23 July 2020

Movie Review: "Guava Island" (2019)

I recently watched a 2019-released movie called Guava Island.  My wife picked up the DVD, and I don't want to use the word sneakily, but without notice she simply put it on.

Without any pretext or foreknowledge, I immediately decided right then and there that I was emphatically not going to watch a movie starring Rihanna and Donald Glover.  Because all I could imagine it to be was some 'chick flick' scenario where they are bickering throughout and ultimately get into situations that bring them closer together, to eventually have the film evolve into some canoodling, highly-saccharined, mushy love story, which at that particular moment in time I was not interested in - nor would likely be in the near future.  So after some brief deliberation about whether I was going to join her in viewing something I felt was a 'trap', I decided to give the film about a 5 to 10 minute look before deciding if it was worth my time.

Now let me be clear.  I consider myself to be a fairly-moderate fan of both RiRi and Donald Glover.  And I've been familiar with their musical and acting efforts throughout the years.

Rihanna, who burst upon the scene in the mid to late 2000s with her smash hit Umbrella (2007) caught my attention years ago with her seductive style and distinct melodious voice.  She would go on to make a string of other hip-hop and R&B anthems for her highly-devoted fans to enjoy to their hearts' content.  Commonly known as Jay-Z's talent discovery, Rihanna banged out hit after hit following Umbrella, increasing her visibility and broadening her audience year after year.

Until recently, Rihanna has enjoyed a solid 10+ year run as arguably the most-popular female musician in the world, with some of my personal favorites being Diamonds (2012) and a not as well-known tune, Man Down (2011), which has a very-interesting music video where she is shown being stalked by one of her fans in Jamaica.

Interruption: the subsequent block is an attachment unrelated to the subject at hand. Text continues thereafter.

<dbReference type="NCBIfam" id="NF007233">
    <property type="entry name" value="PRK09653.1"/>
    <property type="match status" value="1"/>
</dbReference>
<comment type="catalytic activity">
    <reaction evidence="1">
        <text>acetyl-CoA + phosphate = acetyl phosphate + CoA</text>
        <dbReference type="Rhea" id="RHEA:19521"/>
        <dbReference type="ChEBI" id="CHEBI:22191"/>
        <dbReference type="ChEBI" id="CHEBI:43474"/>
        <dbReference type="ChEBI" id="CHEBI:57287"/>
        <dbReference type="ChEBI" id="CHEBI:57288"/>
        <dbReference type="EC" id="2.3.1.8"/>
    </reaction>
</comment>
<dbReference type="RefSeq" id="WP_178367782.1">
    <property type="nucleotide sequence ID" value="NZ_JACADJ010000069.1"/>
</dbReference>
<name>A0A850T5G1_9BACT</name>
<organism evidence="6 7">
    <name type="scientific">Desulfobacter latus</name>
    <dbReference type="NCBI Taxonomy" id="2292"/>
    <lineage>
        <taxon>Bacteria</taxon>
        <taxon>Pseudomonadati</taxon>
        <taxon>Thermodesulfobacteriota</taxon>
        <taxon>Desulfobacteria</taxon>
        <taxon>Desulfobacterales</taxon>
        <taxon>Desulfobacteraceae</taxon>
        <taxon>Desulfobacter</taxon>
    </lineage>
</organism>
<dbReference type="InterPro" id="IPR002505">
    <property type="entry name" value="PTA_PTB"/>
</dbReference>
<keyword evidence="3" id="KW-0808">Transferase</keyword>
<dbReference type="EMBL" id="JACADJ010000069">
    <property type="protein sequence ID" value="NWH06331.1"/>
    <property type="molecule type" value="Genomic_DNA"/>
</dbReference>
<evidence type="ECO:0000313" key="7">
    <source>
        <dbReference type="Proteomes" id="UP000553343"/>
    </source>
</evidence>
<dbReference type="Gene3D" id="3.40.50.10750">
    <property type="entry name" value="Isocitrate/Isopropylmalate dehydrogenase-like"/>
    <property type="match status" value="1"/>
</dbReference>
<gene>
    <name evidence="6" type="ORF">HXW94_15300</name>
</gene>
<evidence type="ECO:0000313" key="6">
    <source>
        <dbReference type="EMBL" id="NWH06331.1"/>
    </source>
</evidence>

Donald Glover, on the other hand, didn't exactly have a fresh-out-the-box hit like Rihanna enjoyed early on.  However, if you have ever looked closely at his career, he did not appear out of nowhere.

For me, my first experience in getting to know Glover came in the form of a TV show he was a part of called Community.  Admittedly I didn't watch many episodes.  But I distinctly recall the only one I did watch in full featured Donald, in a breakroom scene, awkwardly sitting across from LeVar Burton, appearing to not believe that he is actually sitting alone, face-to-face alone with the esteemed actor - aka Kunta KinteStar Trek's Geordi La Forge"butterfly in the sky"Reading Rainbow Burton.

In the scene, a speechless Glover (aka Troy Barnes) never seems comfortable in meeting LeVar, although there is a sense that deep down somewhere he admires him in an I'm-not-worthy-to-be-meeting-you kind of way, maybe?  Anyway it was a very-funny moment, and since then I started seeing Donald popup here and there, eventually changing his name to his equally well-known hip-hop moniker, Childish Gambino.